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Experts have warned that Notre Dame cathedral can’t be rebuilt like it was before the blazing flames devastated its historic structure because France doesn’t have trees big enough for the purpose.
The cathedral which is one of the UNESCO world heritage sites was ravaged after the Monday night’s fire brought its roof and spire to the ground.
Unfortunately, the roof of the 850-year-old cathedral can’t be rebuilt exactly like its previous state because ‘we don’t, at the moment, have trees on our territory of the size that were cut in the 12th and 13th century,’ Bertrand de Feydeau, vice president of preservation group Fondation du Patrimoine, told France Info radio.
A potential reason behind the unavailability of the required trees is their constant usage in the construction projects after the 12th century.
There are a number of factors which dictate the height of trees such as the genetics of the tree, the availability of the right nutrients, the environmental conditions, and also the competition from neighboring trees.
Certain trees can grow taller than the other trees of the same species due to variation in genetics. If these big trees are cut down, then the smaller ones are left behind to pollinate.
Another factor is the widespread deforestation which started before medieval times and continued for a long time.
Much of the country’s ancient woodland was cleared due to the huge quantity of timber needed in the construction of castles, churches, and ships.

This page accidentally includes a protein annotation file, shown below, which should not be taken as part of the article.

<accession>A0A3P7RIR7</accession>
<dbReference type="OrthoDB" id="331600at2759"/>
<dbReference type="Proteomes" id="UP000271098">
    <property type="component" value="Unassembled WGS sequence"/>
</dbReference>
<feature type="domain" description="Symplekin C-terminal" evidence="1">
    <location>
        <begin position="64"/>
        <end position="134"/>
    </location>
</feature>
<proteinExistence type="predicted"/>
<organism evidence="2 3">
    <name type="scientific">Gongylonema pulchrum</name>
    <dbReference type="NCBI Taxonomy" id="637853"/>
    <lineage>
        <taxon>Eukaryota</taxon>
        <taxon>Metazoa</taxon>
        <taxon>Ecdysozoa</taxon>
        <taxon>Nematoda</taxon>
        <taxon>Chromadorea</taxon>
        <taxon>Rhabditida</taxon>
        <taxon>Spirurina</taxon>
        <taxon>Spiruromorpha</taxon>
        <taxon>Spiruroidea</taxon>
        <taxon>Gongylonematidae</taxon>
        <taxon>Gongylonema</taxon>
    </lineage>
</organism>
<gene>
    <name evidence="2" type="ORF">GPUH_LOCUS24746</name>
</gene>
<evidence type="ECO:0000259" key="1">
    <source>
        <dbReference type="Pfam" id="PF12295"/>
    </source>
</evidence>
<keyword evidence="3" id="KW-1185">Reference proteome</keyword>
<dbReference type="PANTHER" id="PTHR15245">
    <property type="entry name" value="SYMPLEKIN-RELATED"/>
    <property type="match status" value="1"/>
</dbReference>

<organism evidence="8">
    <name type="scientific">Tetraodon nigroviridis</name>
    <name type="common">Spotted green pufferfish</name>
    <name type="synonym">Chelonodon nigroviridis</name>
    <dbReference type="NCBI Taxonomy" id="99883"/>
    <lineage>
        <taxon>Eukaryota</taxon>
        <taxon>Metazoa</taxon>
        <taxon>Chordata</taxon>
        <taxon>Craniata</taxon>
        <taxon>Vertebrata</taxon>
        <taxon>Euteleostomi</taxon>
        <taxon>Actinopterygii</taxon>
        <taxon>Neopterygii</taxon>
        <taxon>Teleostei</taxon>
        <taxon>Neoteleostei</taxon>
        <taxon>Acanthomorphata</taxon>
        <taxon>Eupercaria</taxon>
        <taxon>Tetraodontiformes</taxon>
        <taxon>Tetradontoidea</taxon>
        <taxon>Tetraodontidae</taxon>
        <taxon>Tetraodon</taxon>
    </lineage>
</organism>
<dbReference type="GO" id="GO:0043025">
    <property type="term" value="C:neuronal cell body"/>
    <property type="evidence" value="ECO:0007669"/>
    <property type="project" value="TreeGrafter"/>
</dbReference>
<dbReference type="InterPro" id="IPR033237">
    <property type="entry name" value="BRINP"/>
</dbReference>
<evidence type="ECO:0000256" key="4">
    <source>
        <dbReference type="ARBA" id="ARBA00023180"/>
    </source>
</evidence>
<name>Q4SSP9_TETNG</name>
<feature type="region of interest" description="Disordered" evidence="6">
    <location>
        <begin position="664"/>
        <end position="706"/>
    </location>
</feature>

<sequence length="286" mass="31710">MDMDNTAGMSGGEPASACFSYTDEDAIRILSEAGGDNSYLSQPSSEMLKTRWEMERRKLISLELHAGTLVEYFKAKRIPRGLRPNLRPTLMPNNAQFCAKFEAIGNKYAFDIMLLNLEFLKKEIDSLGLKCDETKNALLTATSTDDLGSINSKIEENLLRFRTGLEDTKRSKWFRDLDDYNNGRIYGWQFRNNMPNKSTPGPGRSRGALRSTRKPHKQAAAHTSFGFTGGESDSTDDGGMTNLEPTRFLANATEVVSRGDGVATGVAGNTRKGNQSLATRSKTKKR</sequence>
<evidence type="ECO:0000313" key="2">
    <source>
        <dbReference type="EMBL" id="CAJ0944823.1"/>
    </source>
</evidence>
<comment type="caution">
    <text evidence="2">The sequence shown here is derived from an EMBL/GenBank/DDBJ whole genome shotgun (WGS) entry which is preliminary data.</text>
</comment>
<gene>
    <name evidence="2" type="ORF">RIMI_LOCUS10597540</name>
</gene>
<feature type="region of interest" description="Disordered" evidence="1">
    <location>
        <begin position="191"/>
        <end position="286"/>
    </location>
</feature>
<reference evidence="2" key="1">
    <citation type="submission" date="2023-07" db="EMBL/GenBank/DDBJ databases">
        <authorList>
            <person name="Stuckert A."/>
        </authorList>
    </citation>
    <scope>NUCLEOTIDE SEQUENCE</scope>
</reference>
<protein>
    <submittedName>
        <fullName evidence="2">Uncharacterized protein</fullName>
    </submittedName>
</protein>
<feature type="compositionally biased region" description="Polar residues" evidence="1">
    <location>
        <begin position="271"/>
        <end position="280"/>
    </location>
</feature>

‘You have a stage in France where deforestation was a problem; these buildings consumed huge amounts of wood,’ Columbia University art historian Stephen Murray told Ars Technica.
The cathedral’s official website says the clearing of vast stretches of French forests was causing concern even in the 12th century when Notre Dame was under construction.
Its frame was made of timber beams from around 1,300 ancient trees.
The cathedral, located in the center of Paris, was known for its characteristic Gothic vaulted ceiling comprising of incredible wooden beams and carvings.
However, the entire wooden structure was devastated by the inferno which continued for around 12 hours.
The cathedral’s main spire, made of over 750 tonnes of oak lined with lead, crashed through the timber-framed skeleton after collapsing due to flames.
It’s now nearly impossible to rebuild the structure in the exact same way as it was before.
The structure contained one of the oldest wood timber frames present in France, made from more than 52 acres of trees which were cut down in around 1160.
Experts believe the flames rose quickly due to heavy timber construction containing vast open spaces, and also due to lack of sophisticated fire-protection systems.
After the fire was put out, the golden crucifix and altar of the cathedral, as well as the Blessed Sacrament and King Louis IX tunic, were found to be preserved among the rubble.
The priceless crown of thorns worn by Jesus on the cross was also among the precious objects that were saved.
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